The insight into the problems of modern farming and the destruction wrought by Big Ag is one of the most interesting parts of the novel.  This passage will long remain in my mind:

 “She remembered when birds used to follow the plows in their hundreds, wheeling down to snatch up the worms that were unearthed.  These days, you hardly ever saw that.  Pesticides and synthetic fertilizers might help the corn grow fast and tall, but left no insects for the birds to eat.”

Unfortunately, the structure of the novel is not as well-controlled as the phrasing.  There are a great many characters, with puzzling point of view shifts away from Riley to unnamed minor characters.  Riley herself makes the expected number of stupid decisions that endanger herself and her job; and she has the expected traumatic backstory that somehow does little to illuminate her current life.  The plot expands too fast and too wide for reader credulity; and soon rural Iowan Riley is pursuing a serial killer linked to international agricultural espionage.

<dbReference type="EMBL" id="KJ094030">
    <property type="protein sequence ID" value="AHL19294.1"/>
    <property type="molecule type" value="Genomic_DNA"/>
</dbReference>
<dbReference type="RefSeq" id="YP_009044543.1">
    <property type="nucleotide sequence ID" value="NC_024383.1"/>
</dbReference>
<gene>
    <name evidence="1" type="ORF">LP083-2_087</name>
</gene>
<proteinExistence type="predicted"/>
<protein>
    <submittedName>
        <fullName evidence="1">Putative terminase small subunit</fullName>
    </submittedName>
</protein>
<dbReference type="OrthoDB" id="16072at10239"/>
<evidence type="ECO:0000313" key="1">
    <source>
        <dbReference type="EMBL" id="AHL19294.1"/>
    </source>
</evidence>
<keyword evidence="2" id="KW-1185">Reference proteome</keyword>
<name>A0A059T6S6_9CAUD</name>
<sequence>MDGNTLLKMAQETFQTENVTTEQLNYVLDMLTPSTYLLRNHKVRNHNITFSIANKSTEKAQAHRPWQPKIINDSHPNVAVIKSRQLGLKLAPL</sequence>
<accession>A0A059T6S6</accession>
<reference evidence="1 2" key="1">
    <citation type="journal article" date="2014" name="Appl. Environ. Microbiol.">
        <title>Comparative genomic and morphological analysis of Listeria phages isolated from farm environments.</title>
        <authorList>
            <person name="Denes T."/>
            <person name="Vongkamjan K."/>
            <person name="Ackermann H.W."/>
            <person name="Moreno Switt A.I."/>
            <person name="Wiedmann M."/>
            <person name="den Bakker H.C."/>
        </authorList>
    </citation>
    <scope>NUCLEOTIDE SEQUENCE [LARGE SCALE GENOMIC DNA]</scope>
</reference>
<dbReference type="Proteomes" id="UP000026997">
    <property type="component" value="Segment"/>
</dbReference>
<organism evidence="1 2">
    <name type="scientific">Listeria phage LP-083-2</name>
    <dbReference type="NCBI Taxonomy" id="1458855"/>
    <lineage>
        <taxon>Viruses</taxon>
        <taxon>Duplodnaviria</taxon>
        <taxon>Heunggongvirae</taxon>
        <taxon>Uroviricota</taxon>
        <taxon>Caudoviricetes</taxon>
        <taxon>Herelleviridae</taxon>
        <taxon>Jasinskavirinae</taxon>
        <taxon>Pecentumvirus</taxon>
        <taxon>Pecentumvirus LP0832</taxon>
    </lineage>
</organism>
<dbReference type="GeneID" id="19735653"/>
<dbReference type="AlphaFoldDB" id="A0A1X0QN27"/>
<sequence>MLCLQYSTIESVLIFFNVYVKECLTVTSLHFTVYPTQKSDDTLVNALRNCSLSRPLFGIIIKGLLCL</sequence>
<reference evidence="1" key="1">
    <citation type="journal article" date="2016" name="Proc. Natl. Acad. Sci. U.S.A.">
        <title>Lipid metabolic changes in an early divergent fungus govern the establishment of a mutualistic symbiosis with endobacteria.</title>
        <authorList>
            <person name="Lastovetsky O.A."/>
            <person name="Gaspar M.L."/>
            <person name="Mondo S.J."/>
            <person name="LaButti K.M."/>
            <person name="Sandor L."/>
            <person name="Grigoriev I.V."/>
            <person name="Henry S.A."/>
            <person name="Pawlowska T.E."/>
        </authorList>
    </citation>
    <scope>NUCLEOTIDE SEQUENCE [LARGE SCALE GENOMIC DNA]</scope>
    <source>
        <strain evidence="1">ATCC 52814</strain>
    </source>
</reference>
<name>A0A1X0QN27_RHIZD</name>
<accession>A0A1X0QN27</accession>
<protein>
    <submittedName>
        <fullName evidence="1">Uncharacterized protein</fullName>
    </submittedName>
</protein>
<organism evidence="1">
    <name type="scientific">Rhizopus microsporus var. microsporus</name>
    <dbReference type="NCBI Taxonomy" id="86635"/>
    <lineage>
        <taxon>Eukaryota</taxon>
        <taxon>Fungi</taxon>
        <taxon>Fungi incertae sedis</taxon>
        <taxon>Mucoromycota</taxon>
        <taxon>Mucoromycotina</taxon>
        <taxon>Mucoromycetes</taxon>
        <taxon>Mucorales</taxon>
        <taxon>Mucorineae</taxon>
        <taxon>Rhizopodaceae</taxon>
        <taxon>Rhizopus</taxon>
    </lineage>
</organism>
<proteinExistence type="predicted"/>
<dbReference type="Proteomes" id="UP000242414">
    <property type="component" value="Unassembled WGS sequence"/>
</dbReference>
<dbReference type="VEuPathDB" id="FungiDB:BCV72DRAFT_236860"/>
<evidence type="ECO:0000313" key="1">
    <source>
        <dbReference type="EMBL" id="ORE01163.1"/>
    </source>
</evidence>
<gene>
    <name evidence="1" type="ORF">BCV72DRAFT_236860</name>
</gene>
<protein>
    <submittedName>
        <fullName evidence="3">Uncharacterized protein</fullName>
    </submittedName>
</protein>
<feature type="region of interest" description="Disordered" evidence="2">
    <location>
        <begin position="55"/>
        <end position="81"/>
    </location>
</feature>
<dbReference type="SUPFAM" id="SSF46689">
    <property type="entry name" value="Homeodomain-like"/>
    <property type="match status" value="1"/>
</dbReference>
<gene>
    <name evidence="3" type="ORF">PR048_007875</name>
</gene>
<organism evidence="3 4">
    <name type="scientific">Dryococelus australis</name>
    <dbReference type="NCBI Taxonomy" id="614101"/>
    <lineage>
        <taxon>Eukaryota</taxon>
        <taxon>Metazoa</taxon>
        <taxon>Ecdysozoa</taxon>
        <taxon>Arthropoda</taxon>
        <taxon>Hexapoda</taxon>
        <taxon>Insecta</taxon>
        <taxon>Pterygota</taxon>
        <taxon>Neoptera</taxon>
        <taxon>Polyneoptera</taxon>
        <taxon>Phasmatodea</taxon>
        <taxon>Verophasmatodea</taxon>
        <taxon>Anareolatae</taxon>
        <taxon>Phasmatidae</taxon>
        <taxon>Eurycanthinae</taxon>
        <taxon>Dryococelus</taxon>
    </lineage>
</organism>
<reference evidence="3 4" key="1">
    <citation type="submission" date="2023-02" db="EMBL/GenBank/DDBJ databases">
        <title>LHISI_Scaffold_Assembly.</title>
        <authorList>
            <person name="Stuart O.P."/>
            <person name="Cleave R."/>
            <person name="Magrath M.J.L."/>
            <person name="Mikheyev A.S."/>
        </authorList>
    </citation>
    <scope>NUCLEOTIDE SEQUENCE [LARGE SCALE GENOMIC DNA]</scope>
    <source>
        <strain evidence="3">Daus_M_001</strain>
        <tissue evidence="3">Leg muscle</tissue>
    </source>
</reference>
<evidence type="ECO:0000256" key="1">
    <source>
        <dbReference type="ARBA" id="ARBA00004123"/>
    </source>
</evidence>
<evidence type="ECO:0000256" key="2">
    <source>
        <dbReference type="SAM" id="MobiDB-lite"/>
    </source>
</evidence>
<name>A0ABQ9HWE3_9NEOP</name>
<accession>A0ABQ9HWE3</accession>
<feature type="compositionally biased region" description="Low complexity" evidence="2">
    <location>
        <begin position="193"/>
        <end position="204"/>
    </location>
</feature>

Luckily, Riley’s relationships—especially with her brother Ethan, his daughter Maddie, and her grandfather Joe—are entirely believable and center the book in a compelling family struggle.  Riley herself is not particularly likable, but she is quite convincing; and her relationships with the other lawmen in her office seem similarly real.  

The realistic characterization and the vivid writing are, to me, the most accomplished parts of the book, but the mystery and the information about modern agriculture will keep you reading.  If it were possible, I would give this novel 3.5 stars and recommend it to readers who like to learn something through their addiction to thrillers.
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Oof, this was a crime thriller debut where we are introduced to a female sergeant. I'm so not a lover of police procedural books and I was not aware this was that kind of story. However, I pushed through and really did like the prose. 3 stars for the writing!
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Thank you to NetGalley and Flatiron Publishing for the ARC of The Fields by Erin Young. As a small town girl, I can attest to the allure of a small town mystery or thriller. The circle is small, and you don’t quit know anyone like you thought you did. I certainly did not guess who the killer was and didn’t anticipate the “twist.” This was a good read.